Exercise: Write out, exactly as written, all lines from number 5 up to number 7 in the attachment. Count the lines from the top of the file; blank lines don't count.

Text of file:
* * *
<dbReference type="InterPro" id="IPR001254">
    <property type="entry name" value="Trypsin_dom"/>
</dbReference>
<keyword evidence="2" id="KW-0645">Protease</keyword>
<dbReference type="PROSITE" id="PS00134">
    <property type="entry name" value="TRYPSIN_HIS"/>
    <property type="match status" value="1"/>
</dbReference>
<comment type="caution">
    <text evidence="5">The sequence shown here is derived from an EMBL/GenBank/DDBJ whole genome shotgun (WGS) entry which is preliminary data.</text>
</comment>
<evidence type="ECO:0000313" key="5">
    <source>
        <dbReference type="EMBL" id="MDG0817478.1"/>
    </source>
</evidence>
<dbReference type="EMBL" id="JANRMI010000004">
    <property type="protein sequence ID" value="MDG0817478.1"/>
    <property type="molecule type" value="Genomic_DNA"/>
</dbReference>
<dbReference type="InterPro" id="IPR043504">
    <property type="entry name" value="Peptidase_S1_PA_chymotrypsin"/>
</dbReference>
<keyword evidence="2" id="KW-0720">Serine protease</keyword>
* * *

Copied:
<dbReference type="PROSITE" id="PS00134">
    <property type="entry name" value="TRYPSIN_HIS"/>
    <property type="match status" value="1"/>